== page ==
IVC Lawsuit

IVC Filter Lawsuit | Fractures, Migration, Tilt and Perforation

Human heart circulation cardiovascular system with anatomy from a healthy body on a background with blood cells as a medical health care symbol of an inner vascular organ as a medical health care concept.Have you had an IVC filter implanted to prevent blood clots from reaching your lungs? If you have experienced a fracture, migration, or tilt of the filter or IVC wall perforation, you may have a claim. Zoll & Kranz, LLC offers a free case evaluation if you have questions about this ongoing litigation. To speak to a defective device attorney, please fill out the form on this page or call toll-free at 888-841-9623.

What is an IVC Filter?

This device is a small, cage-like implant that is inserted into the inferior vena cava,

Example of IVC Filter

the main vessel that returns blood from the lower half of the body to the heart. Generally, IVC filters are used when a patient is at risk for a blood clot in the lungs called a pulmonary embolism (PE).

IVC filters were originally designed to be permanent implants although some of these devices are now designed to have the option to be removed. A retrievable Inferior Vena Cava Filter is used for the prevention of recurrent pulmonary embolism in patients under specific situations. The device is implanted into the inferior vena cava and is designed to be retrieved when the patient no longer requires a filter

What is the Risk/Warning?

Recently, you may have seen U.S. Food and Drug Administration safety warnings on the IVC filter device.

  1. August 9, 2010 FDA Safety Communication: At this time, the FDA was receiving an alarming number of adverse events, over 900 in 5 years. These adverse events included reports of filter migration, filter fractures, perforation, and even embolizations (detachment of device components). The concern for retrievable IVC filters is that they were not always removed once the risk for PE subsides. The FDA ultimately recommended that implanting physicians and clinicians responsible for the ongoing care of patients with retrievable IVC filters consider removing the filter as soon as protection from the PE is no longer needed. The FDA expressed concerns of long-term risks of possible lower limb deep vein thrombosis (DVT), filter fracture, filter migration, filter embolization, and IVC perforation.
  2. May 6, 2014 FDA Safety Communication: The FDA developed a quantitative decision analysis that was published in the Journal of Vascular Surgery in October 2013. According to the FDA, that mathematical model suggests that if the patient’s transient risk for PE has passed, the risk/benefit profile begins to favor removal of the IVC filter between 29 and 54 days after implantation. Additional requirements of clinical data collection are now ongoing for currently marketed IVC filters in the U.S. All manufacturers were given two options to collect the data:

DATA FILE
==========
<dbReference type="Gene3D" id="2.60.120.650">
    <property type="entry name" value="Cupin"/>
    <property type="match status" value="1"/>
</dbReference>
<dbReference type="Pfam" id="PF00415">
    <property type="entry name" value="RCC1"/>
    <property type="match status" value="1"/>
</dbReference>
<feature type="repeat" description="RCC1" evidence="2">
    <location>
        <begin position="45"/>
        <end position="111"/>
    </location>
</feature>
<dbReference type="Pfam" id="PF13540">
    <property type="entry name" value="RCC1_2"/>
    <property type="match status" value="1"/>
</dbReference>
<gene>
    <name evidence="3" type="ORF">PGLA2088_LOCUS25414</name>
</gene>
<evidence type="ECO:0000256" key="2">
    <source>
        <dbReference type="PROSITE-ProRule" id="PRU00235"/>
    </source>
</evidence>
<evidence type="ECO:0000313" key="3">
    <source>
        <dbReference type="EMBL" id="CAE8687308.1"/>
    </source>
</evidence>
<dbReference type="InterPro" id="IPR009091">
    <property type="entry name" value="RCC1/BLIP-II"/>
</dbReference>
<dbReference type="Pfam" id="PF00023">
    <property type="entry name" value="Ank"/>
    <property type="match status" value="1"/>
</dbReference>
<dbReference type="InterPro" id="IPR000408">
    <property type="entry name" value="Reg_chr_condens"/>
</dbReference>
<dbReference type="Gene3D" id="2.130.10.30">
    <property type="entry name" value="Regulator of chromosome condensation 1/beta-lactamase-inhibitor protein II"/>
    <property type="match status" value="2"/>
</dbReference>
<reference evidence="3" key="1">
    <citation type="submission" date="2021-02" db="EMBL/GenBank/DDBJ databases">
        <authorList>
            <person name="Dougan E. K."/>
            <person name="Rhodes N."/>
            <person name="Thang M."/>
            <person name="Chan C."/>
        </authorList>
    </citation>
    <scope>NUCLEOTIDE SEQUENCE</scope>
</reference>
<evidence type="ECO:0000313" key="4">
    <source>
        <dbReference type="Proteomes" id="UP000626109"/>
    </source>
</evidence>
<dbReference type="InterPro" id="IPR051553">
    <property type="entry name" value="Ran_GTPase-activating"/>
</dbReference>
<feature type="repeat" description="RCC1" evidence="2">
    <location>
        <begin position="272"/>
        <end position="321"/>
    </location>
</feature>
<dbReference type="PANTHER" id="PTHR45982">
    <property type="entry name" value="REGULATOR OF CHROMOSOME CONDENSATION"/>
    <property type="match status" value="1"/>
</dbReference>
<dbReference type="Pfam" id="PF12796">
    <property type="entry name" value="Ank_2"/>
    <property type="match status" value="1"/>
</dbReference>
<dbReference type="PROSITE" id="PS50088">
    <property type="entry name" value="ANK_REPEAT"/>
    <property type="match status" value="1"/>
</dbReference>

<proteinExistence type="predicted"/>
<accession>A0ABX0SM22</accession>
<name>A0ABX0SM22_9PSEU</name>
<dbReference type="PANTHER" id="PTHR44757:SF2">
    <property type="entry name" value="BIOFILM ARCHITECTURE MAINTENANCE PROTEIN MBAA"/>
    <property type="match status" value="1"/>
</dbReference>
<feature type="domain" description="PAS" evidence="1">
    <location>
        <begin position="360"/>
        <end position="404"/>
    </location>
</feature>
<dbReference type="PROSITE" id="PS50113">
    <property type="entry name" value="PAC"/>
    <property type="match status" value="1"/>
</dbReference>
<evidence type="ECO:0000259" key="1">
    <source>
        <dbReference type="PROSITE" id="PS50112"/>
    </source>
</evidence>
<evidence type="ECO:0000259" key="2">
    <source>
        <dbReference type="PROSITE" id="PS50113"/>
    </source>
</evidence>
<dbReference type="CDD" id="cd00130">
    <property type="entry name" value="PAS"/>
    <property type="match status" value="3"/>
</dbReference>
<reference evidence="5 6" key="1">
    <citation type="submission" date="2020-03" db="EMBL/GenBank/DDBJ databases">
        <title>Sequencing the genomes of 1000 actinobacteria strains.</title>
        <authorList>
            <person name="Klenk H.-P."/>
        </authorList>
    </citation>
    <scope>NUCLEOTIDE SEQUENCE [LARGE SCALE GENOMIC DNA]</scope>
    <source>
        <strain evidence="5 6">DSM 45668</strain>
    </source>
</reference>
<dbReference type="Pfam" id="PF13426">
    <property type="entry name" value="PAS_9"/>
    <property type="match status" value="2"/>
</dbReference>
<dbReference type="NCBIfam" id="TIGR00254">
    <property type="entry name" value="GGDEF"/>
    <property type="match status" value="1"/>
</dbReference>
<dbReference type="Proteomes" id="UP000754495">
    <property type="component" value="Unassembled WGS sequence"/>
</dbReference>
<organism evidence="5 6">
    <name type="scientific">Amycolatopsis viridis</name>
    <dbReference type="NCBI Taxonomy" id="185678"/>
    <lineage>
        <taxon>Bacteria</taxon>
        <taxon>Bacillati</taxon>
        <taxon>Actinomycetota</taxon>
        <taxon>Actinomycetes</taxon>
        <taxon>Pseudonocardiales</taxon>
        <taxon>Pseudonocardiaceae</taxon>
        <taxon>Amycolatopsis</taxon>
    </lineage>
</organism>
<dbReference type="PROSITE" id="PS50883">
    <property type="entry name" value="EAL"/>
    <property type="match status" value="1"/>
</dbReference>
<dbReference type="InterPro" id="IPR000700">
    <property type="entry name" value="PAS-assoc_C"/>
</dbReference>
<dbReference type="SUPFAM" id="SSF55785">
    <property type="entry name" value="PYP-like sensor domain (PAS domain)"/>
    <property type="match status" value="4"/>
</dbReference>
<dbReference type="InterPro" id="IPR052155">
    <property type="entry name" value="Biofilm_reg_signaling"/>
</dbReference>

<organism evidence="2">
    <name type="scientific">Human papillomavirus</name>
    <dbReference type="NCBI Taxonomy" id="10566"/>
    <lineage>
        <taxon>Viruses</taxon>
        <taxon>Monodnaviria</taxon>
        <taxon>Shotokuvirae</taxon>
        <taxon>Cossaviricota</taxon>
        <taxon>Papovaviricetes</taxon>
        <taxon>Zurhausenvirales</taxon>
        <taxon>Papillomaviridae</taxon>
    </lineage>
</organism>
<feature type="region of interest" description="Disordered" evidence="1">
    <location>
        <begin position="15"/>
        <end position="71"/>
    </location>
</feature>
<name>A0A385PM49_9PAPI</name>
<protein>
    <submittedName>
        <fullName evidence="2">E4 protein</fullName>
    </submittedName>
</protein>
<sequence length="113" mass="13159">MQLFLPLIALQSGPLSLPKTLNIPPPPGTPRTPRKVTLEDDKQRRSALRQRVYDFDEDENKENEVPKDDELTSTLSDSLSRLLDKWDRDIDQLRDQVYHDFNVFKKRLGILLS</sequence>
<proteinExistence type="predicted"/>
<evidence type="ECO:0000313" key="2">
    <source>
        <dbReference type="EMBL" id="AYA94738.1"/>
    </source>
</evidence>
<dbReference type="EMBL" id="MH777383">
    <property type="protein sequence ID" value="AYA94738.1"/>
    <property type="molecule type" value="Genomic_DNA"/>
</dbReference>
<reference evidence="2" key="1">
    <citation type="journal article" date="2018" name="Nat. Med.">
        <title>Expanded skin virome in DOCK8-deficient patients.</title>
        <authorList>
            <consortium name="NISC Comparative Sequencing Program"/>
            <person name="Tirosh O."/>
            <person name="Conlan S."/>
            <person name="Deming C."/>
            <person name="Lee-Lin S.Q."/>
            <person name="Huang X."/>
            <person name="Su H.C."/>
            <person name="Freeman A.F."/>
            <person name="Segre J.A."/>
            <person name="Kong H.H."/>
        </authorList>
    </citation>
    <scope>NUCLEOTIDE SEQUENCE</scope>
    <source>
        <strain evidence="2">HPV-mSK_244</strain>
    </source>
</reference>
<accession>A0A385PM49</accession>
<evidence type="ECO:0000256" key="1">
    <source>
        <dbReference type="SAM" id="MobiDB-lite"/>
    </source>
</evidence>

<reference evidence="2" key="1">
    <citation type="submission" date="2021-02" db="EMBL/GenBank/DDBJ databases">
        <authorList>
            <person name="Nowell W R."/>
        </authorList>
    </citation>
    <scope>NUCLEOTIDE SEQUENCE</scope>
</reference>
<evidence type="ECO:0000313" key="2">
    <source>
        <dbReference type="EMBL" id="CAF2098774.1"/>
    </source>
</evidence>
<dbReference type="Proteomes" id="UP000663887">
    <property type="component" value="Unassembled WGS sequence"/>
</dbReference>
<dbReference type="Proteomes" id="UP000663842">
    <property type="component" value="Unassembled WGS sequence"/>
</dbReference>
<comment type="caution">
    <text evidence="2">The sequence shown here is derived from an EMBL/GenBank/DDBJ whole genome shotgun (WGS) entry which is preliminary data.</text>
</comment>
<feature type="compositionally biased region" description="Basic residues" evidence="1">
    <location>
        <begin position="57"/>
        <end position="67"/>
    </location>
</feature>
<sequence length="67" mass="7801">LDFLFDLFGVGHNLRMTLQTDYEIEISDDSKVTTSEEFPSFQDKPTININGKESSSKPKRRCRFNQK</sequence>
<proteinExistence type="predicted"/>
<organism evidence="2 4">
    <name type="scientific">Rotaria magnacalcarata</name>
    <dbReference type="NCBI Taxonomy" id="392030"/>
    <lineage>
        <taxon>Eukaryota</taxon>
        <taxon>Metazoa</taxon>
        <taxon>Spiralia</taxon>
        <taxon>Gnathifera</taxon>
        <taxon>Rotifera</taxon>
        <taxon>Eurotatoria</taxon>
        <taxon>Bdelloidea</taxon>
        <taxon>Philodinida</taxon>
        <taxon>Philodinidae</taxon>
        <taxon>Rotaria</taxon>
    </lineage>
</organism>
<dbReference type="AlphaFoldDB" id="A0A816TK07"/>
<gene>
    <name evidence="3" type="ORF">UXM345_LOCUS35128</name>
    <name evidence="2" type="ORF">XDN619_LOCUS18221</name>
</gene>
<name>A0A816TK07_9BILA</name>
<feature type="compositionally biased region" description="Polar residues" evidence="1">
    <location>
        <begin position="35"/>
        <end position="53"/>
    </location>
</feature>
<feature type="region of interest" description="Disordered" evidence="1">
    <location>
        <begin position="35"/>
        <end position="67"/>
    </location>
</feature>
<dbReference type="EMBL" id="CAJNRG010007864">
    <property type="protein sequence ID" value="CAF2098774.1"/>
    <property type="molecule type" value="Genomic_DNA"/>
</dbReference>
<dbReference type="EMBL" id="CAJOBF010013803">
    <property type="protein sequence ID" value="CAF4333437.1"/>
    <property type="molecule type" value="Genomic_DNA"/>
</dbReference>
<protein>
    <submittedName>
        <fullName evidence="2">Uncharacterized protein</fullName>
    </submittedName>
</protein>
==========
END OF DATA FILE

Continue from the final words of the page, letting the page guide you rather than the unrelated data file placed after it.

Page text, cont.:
1. PRESERVE (Predicting the Safety and Effectiveness of Inferior Vena Cava Filters)
    2. Postmarket Surveillance (522 studies)
  3. July 13, 2015 FDA Warning Letter to C.R. Bard, Inc.: A letter was sent to manufacturer, C.R. Bard, Inc., detailing the multiple noted violations Bard Recovery Coneincluding, but not limited to, adulteration and misbranding, along with quality system violations. The letter primarily involved the Recovery Cone Removal System (pictured to the right) and how C.R. Bard, Inc. never received the required approval or clearance from the FDA to market this product. The FDA determined that the Recovery Cone Removal System is a regulated device and is intended to percutaneously remove the IVC filter. The FDA requested that Bard Peripheral Vascular immediately cease activities that result in the misbranding or adulteration of the Recovery Cone System, Models RC-15 and FBRC.

IVC Filter Litigation Updates

IVC filters are provided by multiple manufacturers, including Cook Medical and C.R. Bard, Inc. (Bard Peripheral Vascular). As the FDA report and letters indicate, concerns regarding the use of these products continue to develop. There is an ongoing multidistrict litigation (MDL) for injuries caused by Cook Medical IVC filters (Cook MDL NO. 2570). There is also a pending hearing on the potential MDL consolidation of claims related to the Bard IVC filters in Bard MDL NO. 2641 in San Francisco, California on July 30, 2015.
As a plaintiff product liability Firm that focuses our practice on Mass Torts known as Multidistrict Litigations (MDLs), we invite you to contact us through the form provided, our live chat services, or simply calling us toll-free at 888-841-9623. The defective device attorneys at Zoll & Kranz are happy to provide a complimentary case evaluation or to answer questions that may have surfaced after reading this information. Some injuries may be asymptomatic at first so if you or a loved one is concerned they may want to consult with their physician.